FIGS. 4, 5A, and 5B illustrate one possible actuation protocol for creating a display frame on the 3×3 array of FIG. 2. FIG. 4 illustrates a possible set of column and row voltage levels that may be used for pixels exhibiting the hysteresis curves of FIG. 3. In the FIG. 4 embodiment, actuating a pixel involves setting the appropriate column to −Vbias, and the appropriate row to +ΔV, which may correspond to −5 volts and +5 volts, respectively Relaxing the pixel is accomplished by setting the appropriate column to +Vbias, and the appropriate row to the same +ΔV, producing a zero volt potential difference across the pixel. In those rows where the row voltage is held at zero volts, the pixels are stable in whatever state they were originally in, regardless of whether the column is at +Vbias, or −Vbias. As is also illustrated in FIG. 4, it will be appreciated that voltages of opposite polarity than those described above can be used, e.g., actuating a pixel can involve setting the appropriate column to +Vbias, and the appropriate row to −ΔV. In this embodiment, releasing the pixel is accomplished by setting the appropriate column to −Vbias, and the appropriate row to the same −ΔV, producing a zero volt potential difference across the pixel.

FIG. 5B is a timing diagram showing a series of row and column signals applied to the 3×3 array of FIG. 2 which will result in the display arrangement illustrated in FIG. 5A, where actuated pixels are non-reflective. Prior to writing the frame illustrated in FIG. 5A, the pixels can be in any state, and in this example, all the rows are at 0 volts, and all the columns are at +5 volts. With these applied voltages, all pixels are stable in their existing actuated or relaxed states.

In the FIG. 5A frame, pixels (1,1), (1,2), (2,2), (3,2) and (3,3) are actuated. To accomplish this, during a “line time” for row 1, columns 1 and 2 are set to −5 volts, and column 3 is set to +5 volts. This does not change the state of any pixels, because all the pixels remain in the 3-7 volt stability window. Row 1 is then strobed with a pulse that goes from 0, up to 5 volts, and back to zero. This actuates the (1,1) and (1,2) pixels and relaxes the (1,3) pixel. No other pixels in the array are affected. To set row 2 as desired, column 2 is set to −5 volts, and columns 1 and 3 are set to +5 volts. The same strobe applied to row 2 will then actuate pixel (2,2) and relax pixels (2,1) and (2,3). Again, no other pixels of the array are affected. Row 3 is similarly set by setting columns 2 and 3 to −5 volts, and column 1 to +5 volts. The row 3 strobe sets the row 3 pixels as shown in FIG. 5A. After writing the frame, the row potentials are zero, and the column potentials can remain at either +5 or −5 volts, and the display is then stable in the arrangement of FIG. 5A. It will be appreciated that the same procedure can be employed for arrays of dozens or hundreds of rows and columns. It will also be appreciated that the timing, sequence, and levels of voltages used to perform row and column actuation can be varied widely within the general principles outlined above, and the above example is exemplary only, and any actuation voltage method can be used with the systems and methods described herein.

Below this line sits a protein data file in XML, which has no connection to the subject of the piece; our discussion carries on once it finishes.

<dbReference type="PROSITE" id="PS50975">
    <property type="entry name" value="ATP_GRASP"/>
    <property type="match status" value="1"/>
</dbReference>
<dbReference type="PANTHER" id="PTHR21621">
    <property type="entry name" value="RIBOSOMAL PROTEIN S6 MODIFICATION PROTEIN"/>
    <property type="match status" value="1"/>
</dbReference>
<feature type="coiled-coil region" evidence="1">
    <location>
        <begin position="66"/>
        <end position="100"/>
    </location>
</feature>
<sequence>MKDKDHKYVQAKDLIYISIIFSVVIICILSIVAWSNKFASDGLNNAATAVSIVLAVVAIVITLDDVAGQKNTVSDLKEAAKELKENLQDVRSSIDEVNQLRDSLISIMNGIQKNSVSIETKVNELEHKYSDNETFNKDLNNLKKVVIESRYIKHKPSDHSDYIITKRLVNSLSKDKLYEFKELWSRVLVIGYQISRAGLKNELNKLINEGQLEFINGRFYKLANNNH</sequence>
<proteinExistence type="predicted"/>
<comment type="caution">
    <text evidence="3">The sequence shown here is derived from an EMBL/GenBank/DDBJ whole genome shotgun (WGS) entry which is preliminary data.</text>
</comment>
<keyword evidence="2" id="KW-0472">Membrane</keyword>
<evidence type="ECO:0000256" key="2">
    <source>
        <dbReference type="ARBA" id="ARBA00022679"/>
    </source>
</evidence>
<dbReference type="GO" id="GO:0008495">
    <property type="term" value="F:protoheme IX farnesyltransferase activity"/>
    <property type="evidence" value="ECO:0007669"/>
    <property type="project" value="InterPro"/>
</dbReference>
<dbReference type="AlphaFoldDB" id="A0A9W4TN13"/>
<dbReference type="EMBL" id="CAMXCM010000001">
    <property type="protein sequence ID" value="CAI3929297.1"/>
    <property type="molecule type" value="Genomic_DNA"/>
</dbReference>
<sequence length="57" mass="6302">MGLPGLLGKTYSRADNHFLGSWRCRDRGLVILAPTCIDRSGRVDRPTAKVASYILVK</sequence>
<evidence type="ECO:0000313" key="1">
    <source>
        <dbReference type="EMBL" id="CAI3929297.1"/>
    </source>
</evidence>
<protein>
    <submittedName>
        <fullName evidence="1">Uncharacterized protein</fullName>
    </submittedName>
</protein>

FIGS. 6A and 6B are system block diagrams illustrating an embodiment of a display device 40. The display device 40 can be, for example, a cellular or mobile telephone. However, the same components of display device 40 or slight variations thereof are also illustrative of various types of display devices such as televisions and portable media players.

The display device 40 includes a housing 41, a display 30, an antenna 43, a speaker 45, an input device 48, and a microphone 46. The housing 41 is generally formed from any of a variety of manufacturing processes as are well known to those of skill in the art, including injection molding and vacuum forming. In addition, the housing 41 may be made from any of a variety of materials, including, but not limited to, plastic, metal, glass, rubber, and ceramic, or a combination thereof. In one embodiment, the housing 41 includes removable portions (not shown) that may be interchanged with other removable portions of different color, or containing different logos, pictures, or symbols.

The display 30 of exemplary display device 40 may be any of a variety of displays, including a bi-stable display, as described herein. In other embodiments, the display 30 includes a flat-panel display, such as plasma, EL, OLED, STN LCD, or TFT LCD as described above, or a non-flat-panel display, such as a CRT or other tube device, as is well known to those of skill in the art. However, for purposes of describing the present embodiment, the display 30 includes an interferometric modulator display, as described herein.

The components of one embodiment of exemplary display device 40 are schematically illustrated in FIG. 6B. The illustrated exemplary display device 40 includes a housing 41 and can include additional components at least partially enclosed therein. For example, in one embodiment, the exemplary display device 40 includes a network interface 27 that includes an antenna 43, which is coupled to a transceiver 47. The transceiver 47 is connected to a processor 21, which is connected to conditioning hardware 52. The conditioning hardware 52 may be configured to condition a signal (e.g., filter a signal). The conditioning hardware 52 is connected to a speaker 45 and a microphone 46. The processor 21 is also connected to an input device 48 and a driver controller 29. The driver controller 29 is coupled to a frame buffer 28 and to an array driver 22, which in turn is coupled to a display array 30. A power supply 50 provides power to all components as required by the particular exemplary display device 40 design.